With that sentiment in mind, I wrote up some sample articles. I have four right now, and an "Ideas" file with at least that many more. That's good, it means I have something to say.
As a matter of fact, it appears I have *two* columns in me. One is about the mechanics of writing and coding. It has a perky take on a somewhat depressing topic, gives credit where credit is due and stays realistic, pragmatic and solid. I like it, and I think I'd really enjoy reading it even if I weren't the author.
The other is about the community that MUD coders work in, and the way that the work is treated. It's about web sites and documentation, and about the code that people choose to use. It's depressing as all hell, though I'd probably enjoy reading it as well. But not as much. It just doesn't seem healthy in large doses.
I'm in luck. So far my "Ideas" file is full of mostly the first one. On the other hand, the combination of the two is much easier to give a specific theme than the first one alone. That's because it's all basically about code-literacy in MUD programming. And it turns out that there isn't very much of that kind of literacy out there, it gets no respect, and the discipline (such as it is) is really hurting for the lack of it. So a narrow look is perky and optimistic because there's so much cool stuff to do, and a broad look is pessimistic because the old stuff keeps sinking beneath the waves... Which is why there's always so much of the *same* cool stuff to do.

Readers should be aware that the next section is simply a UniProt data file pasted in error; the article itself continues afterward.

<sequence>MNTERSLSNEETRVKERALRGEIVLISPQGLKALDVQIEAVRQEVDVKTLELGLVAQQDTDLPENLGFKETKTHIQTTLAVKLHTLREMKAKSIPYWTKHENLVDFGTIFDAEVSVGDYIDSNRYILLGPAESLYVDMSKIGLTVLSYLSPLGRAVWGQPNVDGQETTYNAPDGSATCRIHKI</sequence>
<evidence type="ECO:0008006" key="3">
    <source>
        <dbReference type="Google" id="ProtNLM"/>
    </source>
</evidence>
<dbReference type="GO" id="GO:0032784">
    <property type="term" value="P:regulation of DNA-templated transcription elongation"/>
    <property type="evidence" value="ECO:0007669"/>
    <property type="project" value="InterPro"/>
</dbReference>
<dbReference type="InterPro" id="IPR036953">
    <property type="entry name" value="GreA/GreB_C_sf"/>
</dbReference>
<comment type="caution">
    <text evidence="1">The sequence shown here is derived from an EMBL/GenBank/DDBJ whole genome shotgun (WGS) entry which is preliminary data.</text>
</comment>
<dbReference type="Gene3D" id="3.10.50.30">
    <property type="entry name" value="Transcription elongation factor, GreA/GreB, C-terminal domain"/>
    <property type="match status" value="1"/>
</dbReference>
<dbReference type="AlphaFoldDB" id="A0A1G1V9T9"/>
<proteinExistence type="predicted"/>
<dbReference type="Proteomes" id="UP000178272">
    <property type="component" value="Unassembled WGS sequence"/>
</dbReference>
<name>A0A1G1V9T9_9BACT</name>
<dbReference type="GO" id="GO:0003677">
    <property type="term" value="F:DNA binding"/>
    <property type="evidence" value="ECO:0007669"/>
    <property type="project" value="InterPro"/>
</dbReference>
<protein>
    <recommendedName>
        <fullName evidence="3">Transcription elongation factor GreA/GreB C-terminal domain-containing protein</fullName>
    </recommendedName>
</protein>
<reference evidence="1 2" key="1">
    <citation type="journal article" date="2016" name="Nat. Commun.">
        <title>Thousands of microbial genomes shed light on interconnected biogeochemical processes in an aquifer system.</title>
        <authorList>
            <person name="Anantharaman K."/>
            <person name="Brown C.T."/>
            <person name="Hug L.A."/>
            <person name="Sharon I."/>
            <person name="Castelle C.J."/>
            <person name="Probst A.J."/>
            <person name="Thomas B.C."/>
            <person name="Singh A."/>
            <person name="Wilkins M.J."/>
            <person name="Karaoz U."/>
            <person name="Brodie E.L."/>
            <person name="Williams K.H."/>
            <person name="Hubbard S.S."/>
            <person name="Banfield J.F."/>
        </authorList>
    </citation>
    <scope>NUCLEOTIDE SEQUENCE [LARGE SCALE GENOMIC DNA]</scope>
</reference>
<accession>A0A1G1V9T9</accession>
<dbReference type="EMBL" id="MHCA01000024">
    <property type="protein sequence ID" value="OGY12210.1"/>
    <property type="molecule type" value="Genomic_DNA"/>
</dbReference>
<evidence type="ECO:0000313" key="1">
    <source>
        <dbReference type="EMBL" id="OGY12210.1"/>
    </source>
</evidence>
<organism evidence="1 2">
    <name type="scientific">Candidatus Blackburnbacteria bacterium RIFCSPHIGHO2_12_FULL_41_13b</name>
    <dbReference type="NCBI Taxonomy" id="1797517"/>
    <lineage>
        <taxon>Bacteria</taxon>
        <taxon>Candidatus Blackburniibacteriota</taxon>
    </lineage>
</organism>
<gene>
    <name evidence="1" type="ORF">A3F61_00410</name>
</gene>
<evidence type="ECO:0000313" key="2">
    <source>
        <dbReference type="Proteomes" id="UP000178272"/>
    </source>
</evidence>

Dunno. Both are powerful and pragmatic. Even if the second half of the column never makes it up on the Skotos site, it's definitely going up on my own site. But by itself, it's so dark and so depressed. And not in a trendy gothy way, just in an old, resigned, curmudgeonly way.
I suppose I could consider it a column in two halves and make up some kind of cool title based on Apollo and/or Dionysos, who are also considered to be a light/dark dichotomy. "Arrows from Apollo". Hmm...